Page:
Slaying the Dragon: Reloaded is the 2011 sequel to the 1988 documentary, Slaying the Dragon, and takes on the task of analyzing the contemporary status of popular representations of Asian women in the years since the original documentary was produced. Both films were created by Asian Women United, an organization founded by director and producer Elaine Kim. The 2011 film pays particularly close attention to the emergence of Asian American male filmmakers and their own conflicted portrayals of Asian women.
Professor Robin Kelley says that over the past few decades, “if anything, you see a browning of faces but a continuing whitening of character.” What is the significance of this argument to you? Can you draw from any examples in your experience with the media to support or contest this statement?
How might the rising prominence of Asian American men in cinema play into this trend as it pertains to representations of Asian American women?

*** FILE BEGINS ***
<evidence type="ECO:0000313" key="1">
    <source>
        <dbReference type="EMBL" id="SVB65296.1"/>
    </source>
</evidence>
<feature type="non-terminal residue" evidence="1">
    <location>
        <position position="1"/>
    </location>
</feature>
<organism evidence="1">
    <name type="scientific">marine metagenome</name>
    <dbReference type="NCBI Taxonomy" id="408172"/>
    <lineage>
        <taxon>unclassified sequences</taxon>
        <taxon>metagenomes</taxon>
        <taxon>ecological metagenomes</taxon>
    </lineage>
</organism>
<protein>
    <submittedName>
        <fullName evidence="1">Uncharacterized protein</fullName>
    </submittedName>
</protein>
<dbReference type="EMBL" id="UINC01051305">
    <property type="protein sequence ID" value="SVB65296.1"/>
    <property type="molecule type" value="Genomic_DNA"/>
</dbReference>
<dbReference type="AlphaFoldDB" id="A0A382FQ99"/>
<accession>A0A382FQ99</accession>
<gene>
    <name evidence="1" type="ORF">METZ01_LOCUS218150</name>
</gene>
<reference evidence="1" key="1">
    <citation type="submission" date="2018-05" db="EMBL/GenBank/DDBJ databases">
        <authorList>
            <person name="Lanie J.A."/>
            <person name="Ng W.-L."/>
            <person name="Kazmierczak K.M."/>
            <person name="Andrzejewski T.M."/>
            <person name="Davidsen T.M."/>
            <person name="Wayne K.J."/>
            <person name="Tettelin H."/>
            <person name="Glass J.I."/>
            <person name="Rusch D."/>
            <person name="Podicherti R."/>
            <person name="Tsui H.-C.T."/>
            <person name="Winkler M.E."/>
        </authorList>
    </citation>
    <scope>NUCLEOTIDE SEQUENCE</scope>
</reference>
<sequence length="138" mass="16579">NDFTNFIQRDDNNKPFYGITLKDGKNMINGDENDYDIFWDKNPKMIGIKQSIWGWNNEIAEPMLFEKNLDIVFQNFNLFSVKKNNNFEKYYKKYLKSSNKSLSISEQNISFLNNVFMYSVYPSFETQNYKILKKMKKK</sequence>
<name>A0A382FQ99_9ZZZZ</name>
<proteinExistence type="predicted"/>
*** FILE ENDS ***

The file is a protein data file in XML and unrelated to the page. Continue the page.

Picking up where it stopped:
Although the 1988 film was produced on a budget of $300,000 (roughly equivalent to $800,000 today) the 30-minute sequel had a budget of only $15,000. According to Kim, the organization couldn’t get funding for the sequel because “race and representation of Asian women is kind of an old idea.”
Shortly before its release at the San Francisco International Asian American Film festival, Slaying the Dragon: Reloaded in 2011 drew protest from six Asian American filmmakers whose works were excerpted in the documentary. These filmmakers argued that the clips were used without their permission, and although Kim was able to retain the majority of the footage under fair use guidelines, she ultimately withdrew one excerpt from the film The People I’ve Slept With by director Quentin Lee, an Asian American who argued that Kim’s documentary “was just a little horrifying to the filmmakers who own the rights to their work.”